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Norfolk/Wrentham - Local Town Pages

Alumni Music Students Give Back Masterclasses Aim to Encourage, Inspire High School Musicians

Dec 30, 2020 02:54PM ● By Grace Allen

Nick Beltramini, left, and his band participated in “The Alumni Series” at KPHS.

The pandemic has taken a lot away from high school students. For music students in particular, it’s taken away the joy of playing with and for others. While the music has not been silenced, it has definitely been lowered.

How then to find inspiration? At King Philip High School, they turned to the music program’s alumni.

Last month, the school held a series of virtual performances and clinics by program graduates. “The Alumni Series” provided a way for current students to learn from and interact with former students.

“I believe the opportunity to engage with young and successful alumni is a possibly transformative experience, even over Zoom,” said Michael Keough, the high school’s band director.

“The Alumni Series” in December included Ben Webster, a composer and clarinetist, Allison Parramore, a flutist and music lecturer, and Nick Beltramini, a saxophonist and college student, along with his jazz band Slightly Tooned.

On December 14, Beltramini and Slightly Tooned held their virtual masterclass for students, discussing their experiences, answering questions, and performing their rendition of holiday-themed songs. The Medfield High School music program was also invited to the Zoom class, because one of the Slightly Tooned members is a graduate of that program.

“It’s really tough right now for these students to find inspiration to make music because of social distancing issues,” said Beltramini, a Wrentham resident. “At one time or another, I’ve been inspired by others to continue to pursue my craft so I think this is a great way to give back.”

After the masterclass on the 14th, Slightly Tooned held a live-stream concert with the proceeds going to the Louis Armstrong Emergency Fund for Jazz Musicians to help jazz musicians affected by the pandemic (see accompanying article for a review of the concert). While at King Philip, Beltramini was the recipient of numerous awards, including the prestigious Louis Armstrong Award. 

“It’s a really cool way to come full circle,” said Beltramini.

Slightly Tooned was formed while Beltramini was still in high school. When the members are home from college, they play their version of jazz, funk, and rhythm and blues at venues all around the greater Boston area and on the Cape.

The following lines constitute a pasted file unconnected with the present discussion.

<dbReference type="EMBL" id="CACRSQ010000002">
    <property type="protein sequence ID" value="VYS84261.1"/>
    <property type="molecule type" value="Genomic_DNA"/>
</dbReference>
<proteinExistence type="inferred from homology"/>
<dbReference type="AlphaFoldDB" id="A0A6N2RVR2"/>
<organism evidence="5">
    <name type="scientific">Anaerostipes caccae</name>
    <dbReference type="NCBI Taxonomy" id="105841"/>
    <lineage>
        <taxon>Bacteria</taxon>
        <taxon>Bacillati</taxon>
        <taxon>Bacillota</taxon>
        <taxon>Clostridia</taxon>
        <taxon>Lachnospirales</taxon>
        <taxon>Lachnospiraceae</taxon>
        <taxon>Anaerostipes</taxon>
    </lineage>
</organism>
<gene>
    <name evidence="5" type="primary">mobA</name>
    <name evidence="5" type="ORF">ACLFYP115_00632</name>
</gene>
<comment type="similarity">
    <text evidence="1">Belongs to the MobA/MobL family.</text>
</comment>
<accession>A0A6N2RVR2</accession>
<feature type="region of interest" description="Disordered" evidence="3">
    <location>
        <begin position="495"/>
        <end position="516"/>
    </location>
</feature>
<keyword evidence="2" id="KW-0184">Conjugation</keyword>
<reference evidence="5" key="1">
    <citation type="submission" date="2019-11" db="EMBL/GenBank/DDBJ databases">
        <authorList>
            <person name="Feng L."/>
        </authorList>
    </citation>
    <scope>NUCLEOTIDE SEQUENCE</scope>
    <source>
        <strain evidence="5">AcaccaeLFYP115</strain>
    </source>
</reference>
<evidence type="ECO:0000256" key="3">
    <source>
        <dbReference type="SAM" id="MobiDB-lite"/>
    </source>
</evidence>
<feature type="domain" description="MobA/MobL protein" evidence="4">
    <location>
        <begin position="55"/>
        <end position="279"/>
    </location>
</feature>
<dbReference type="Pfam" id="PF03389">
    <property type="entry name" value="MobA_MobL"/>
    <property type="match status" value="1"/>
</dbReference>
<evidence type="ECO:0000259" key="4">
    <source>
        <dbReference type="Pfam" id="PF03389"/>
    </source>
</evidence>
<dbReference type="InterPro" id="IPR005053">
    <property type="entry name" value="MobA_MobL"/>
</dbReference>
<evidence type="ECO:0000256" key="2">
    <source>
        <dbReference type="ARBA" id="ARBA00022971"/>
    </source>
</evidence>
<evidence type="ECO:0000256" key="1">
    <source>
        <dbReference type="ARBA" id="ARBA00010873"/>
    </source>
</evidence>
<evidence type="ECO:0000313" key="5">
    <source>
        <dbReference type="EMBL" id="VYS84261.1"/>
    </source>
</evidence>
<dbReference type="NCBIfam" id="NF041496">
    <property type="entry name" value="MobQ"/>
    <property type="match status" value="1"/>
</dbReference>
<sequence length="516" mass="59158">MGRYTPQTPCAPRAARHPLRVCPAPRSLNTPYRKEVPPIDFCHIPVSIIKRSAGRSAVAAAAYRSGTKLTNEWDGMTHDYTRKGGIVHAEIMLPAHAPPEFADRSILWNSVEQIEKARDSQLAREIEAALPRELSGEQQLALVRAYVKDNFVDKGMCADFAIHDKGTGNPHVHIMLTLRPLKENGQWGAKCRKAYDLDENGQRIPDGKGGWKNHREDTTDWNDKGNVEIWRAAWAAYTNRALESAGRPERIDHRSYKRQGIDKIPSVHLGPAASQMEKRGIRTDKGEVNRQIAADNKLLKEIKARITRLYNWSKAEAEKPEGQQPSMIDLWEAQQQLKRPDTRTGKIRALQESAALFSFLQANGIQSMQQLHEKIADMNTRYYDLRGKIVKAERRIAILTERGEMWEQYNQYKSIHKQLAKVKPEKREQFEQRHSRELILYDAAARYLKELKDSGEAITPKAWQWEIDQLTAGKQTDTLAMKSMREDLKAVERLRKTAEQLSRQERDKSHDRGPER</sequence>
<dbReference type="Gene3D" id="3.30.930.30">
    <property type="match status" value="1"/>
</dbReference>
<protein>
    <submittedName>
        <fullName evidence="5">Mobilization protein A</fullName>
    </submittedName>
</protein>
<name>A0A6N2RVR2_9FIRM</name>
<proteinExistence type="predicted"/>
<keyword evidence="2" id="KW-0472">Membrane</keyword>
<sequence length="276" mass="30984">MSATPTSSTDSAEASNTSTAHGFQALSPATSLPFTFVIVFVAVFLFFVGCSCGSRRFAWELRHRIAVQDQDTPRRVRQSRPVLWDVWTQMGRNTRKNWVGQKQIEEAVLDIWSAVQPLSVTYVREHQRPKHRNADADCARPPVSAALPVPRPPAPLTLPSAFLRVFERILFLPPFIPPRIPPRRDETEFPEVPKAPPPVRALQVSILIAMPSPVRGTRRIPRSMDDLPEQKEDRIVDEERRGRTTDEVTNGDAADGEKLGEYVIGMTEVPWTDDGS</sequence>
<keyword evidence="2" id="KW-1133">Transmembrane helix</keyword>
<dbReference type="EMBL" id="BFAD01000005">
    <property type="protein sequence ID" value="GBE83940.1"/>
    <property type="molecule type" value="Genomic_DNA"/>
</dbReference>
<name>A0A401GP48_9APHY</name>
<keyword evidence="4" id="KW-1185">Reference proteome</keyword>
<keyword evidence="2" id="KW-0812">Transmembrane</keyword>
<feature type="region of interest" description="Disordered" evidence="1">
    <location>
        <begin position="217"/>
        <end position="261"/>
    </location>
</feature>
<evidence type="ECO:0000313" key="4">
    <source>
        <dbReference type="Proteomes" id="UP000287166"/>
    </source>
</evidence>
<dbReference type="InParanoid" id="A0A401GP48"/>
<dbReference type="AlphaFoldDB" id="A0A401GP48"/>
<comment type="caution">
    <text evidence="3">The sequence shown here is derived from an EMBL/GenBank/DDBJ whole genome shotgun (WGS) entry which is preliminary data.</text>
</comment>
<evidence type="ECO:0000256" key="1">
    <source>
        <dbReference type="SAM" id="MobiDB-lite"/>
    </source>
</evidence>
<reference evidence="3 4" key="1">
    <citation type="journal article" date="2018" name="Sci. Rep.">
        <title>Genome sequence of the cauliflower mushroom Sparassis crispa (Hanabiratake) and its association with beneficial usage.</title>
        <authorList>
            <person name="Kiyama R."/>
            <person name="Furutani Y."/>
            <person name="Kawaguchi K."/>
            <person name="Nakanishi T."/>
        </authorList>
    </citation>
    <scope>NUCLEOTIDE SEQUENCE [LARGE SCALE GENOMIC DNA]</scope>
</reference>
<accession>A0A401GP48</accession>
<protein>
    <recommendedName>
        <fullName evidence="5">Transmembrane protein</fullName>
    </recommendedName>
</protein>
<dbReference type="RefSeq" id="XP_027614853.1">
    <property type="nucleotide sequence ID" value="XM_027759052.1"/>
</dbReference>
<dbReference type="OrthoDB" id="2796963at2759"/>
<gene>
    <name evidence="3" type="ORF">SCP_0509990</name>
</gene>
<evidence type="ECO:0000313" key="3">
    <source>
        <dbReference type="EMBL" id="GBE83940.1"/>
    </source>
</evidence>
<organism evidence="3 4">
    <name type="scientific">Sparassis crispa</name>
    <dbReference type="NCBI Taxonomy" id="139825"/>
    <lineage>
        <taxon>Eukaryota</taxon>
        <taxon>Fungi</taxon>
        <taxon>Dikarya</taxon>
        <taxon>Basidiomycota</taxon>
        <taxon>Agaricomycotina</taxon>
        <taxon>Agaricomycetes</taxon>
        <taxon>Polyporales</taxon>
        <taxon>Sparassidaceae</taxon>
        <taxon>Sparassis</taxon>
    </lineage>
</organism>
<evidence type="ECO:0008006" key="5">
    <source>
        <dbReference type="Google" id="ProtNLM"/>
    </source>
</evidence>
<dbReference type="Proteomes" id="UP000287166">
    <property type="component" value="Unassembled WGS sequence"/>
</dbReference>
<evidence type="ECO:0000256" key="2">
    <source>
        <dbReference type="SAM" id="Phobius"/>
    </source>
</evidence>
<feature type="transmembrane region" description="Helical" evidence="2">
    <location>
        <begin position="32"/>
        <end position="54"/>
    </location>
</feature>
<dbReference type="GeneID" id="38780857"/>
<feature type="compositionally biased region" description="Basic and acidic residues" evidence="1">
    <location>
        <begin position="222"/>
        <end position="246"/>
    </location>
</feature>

Beltramini graduated from King Philip in 2019 and now attends Oberlin Conservatory. At Oberlin, he is a member of the elite Sonny Rollins Jazz Ensemble, which serves the community through music. Beltramini says his desire to give back was solidified during a phone call with the jazz legend.

“He told me, ‘trust that later on in life there’s something bigger for you when you give back to others’ and I’ve really been trying to adopt those words. Putting on this masterclass at King Philip is a great way to serve the community.”

While there are no concerts in the high school students’ immediate future, the masterclass series, which will continue through the winter, should help bring some extra mentorship and musical encouragement during this challenging time, noted Beltramini.

This year has forced students and teachers to adapt to the circumstances and become more grateful for the experiences they can have together, said Keough, the band director, who noted when the weather was warmer, the students practiced their instruments outside on the bleachers, socially-distanced.

 “I think the students, and certainly I, have come to really value our time together and the opportunity to make music when we can,” said Keough. “What really impresses me about our music students this year is how resilient they’ve become to every obstacle the pandemic has created and how, when they have the opportunity to play, even if it’s only for each other, they do so with as much passion as ever.”

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